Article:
Dallas – US President Joe Biden has once again tapped into the country’s oil reserves to try to contain rising energy prices.
This Thursday, the White House reported that Biden ordered the release of one million barrels of oil from the strategic reserve each day for the next six months.
In addition, Biden will ask Congress to impose financial sanctions on oil and gas companies that have exploitation concessions on public lands but do not produce energy.RELATED
In this way, the government hopes that the use of the oil reserve will buy time and reduce gasoline prices until domestic producers can increase production.
In fact, world oil prices were rising even before Russia invaded Ukraine in February.
When Biden announced that he would ban Russian oil imports in early March, he recognized that this move would come at a cost to American consumers.
This is the third time that Biden has tapped into the strategic oil reserve in just over four months.
In November, he ordered the release of 50 million barrels of oil. Then, at the annual State of the Union address in March, he announced another 30 million barrels as part of a multinational effort to increase crude supply.
Going into the reserve is one of the few things a president can do on his own to try to control inflation, which impoverishes Americans and often creates a political liability for the party that controls the White House.
Here’s a look at what it entails:
What is the oil reserve?
The United States Strategic Petroleum Reserve is a set of underground salt caverns in Texas and Louisiana that can hold more than 700 million barrels of oil, although it is not currently at full capacity.
According to the US Department of Energy, the reserve had about 568 million barrels last week, and more than 650 million barrels in mid-2021.
This reserve was created after the Arab oil embargo of the 1970s so that the United States would have a supply that it could use in an emergency.
What is it for?
Although the United States currently exports more oil than it imports, the reserve remains and has been used for a variety of reasons, from offsetting the impact of hurricanes and shipping channel closures to raising money to reduce the deficit.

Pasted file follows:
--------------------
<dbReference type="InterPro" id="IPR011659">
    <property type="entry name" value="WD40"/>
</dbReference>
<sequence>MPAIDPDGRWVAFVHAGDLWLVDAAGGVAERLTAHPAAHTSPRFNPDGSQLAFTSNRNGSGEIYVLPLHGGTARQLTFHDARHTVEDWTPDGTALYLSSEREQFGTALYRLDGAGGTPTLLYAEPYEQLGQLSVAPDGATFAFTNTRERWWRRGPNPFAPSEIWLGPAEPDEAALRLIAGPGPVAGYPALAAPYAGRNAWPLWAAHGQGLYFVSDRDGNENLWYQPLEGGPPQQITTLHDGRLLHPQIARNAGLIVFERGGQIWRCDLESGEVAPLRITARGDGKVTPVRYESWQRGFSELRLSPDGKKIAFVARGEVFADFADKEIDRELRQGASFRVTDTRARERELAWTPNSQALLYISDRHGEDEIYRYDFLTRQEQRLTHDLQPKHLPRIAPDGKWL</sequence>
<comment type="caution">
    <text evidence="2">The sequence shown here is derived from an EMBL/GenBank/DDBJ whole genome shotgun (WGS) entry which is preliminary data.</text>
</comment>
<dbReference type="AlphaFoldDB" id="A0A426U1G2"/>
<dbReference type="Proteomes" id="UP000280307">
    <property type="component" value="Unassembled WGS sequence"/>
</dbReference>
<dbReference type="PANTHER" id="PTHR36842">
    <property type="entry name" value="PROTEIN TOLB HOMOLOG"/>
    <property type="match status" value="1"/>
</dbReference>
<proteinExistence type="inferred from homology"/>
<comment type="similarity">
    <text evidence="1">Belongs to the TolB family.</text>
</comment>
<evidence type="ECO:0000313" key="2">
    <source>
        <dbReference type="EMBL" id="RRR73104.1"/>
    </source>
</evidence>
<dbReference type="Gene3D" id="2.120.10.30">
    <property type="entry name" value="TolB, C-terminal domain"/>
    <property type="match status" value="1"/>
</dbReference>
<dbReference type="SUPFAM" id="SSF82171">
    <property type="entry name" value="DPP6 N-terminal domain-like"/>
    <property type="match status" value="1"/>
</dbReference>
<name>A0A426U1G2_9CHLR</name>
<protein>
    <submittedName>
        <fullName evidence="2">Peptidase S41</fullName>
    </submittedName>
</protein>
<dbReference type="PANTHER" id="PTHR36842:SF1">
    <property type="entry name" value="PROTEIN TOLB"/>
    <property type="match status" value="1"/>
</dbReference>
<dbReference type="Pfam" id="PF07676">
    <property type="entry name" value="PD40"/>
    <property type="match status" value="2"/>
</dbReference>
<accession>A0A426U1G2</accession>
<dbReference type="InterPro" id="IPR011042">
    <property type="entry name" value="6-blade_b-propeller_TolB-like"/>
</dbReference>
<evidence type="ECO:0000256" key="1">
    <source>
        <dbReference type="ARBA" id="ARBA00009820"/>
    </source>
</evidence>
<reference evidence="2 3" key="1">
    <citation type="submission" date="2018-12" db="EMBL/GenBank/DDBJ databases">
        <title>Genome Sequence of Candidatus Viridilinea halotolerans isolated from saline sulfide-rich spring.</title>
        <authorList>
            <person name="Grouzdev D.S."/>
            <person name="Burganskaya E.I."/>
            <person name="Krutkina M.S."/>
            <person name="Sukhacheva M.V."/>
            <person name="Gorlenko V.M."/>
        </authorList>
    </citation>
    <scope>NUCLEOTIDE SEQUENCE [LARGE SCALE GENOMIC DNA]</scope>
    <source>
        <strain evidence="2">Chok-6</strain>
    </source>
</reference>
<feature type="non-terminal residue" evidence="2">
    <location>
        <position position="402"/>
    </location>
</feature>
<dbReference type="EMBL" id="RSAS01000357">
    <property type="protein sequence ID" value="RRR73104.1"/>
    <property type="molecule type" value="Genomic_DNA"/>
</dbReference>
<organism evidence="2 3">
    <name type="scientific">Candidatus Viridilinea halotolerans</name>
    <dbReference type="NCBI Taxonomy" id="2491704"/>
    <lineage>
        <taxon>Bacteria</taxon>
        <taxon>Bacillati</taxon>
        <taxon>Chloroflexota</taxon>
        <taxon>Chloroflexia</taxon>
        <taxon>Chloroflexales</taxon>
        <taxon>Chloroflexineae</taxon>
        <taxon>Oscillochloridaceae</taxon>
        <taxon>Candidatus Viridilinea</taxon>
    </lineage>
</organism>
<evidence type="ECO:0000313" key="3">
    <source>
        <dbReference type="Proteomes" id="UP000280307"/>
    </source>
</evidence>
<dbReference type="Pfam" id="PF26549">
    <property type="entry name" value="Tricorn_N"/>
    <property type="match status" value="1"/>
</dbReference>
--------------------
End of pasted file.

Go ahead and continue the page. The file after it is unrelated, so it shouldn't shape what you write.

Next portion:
In 1991, President George HW Bush authorized the use of almost 34 million barrels from the reserve during the Gulf War, although only 17 million barrels were used. In 2011, President Barack Obama approved the release of 30 million barrels to compensate for shortages in Libya.
How do they get the oil out?
Because oil is lighter than water, water is pumped into salt caverns, causing the oil to float to the surface, where it is captured to be piped to refineries.
Why is Biden turning to the reserve?
By supply and demand. Biden hopes that as more oil circulates in the market, prices will fall. In November, when he announced the use of the reserve, prices fell for almost two weeks, but then rose again. US crude is up nearly 40% this year and has become even more volatile in the past month.
Whether this latest measure by Biden will work will depend on several factors. One factor to keep in mind is that while 1 million barrels a day is a huge amount of oil, the United States used almost 20 million barrels a day last year, and global consumption exceeded 97 million barrels a day.
Will the price of gasoline go down?
What most want to know is what is going to happen at the gas stations.
There are many factors that influence the price of gasoline. Refineries buy crude in advance, so they could continue to work with more expensive oil. The taxes that each state applies to consumers also have an influence.
On Thursday, the national average price for a gallon of regular gasoline was more than $4.22 ($1.11 a liter), down about 10 cents a gallon from its high in early March, according to the AAA automobile club.
The average is still less than $4 a gallon in many Midwest states, but it is higher in the Northeast and higher in the West. In California, the price per gallon is $5.90 dollars ($1.55 per liter).
Even if those prices don’t go down, Biden can argue that by turning to the reserve he was trying to help.
Who gets hurt the most?
Gasoline prices are regressive; that is, people with lower incomes tend to spend a higher percentage of their money on gas than well-off Americans, so the increases hurt more price-sensitive consumers. According to Kevin Book, CEO of Clearview Energy Partners, these consumers may not appear in the measurements of the country’s economy, “but they do appear in the vote count … if we focus on that, it is what is really treats”.
Why is oil important?
The future of oil and gas in the United States is a hot political issue and a source of tension, especially as companies and government agencies grapple with climate change and the transition to cleaner energy sources.
On the one hand, the US oil and gas industry has been praised by some political leaders for creating independence in the energy sector. In the past, the United States relied heavily on imports, but now other nations rely on the United States for oil.
It’s also a job creator: The oil and gas industry employs more than 10 million people in the United States and contributes 8% to the country’s gross domestic product, according to the American Petroleum Institute (API). English).
Rising prices benefit the companies that supply oil, but consumers don’t like those higher prices reflected at gas stations.
The API has previously stated that any release of oil from the strategic reserve must be accompanied by policy measures that encourage more energy production in the United States. This contravenes Biden’s promise to reduce reliance on fossil fuels that contribute to climate change.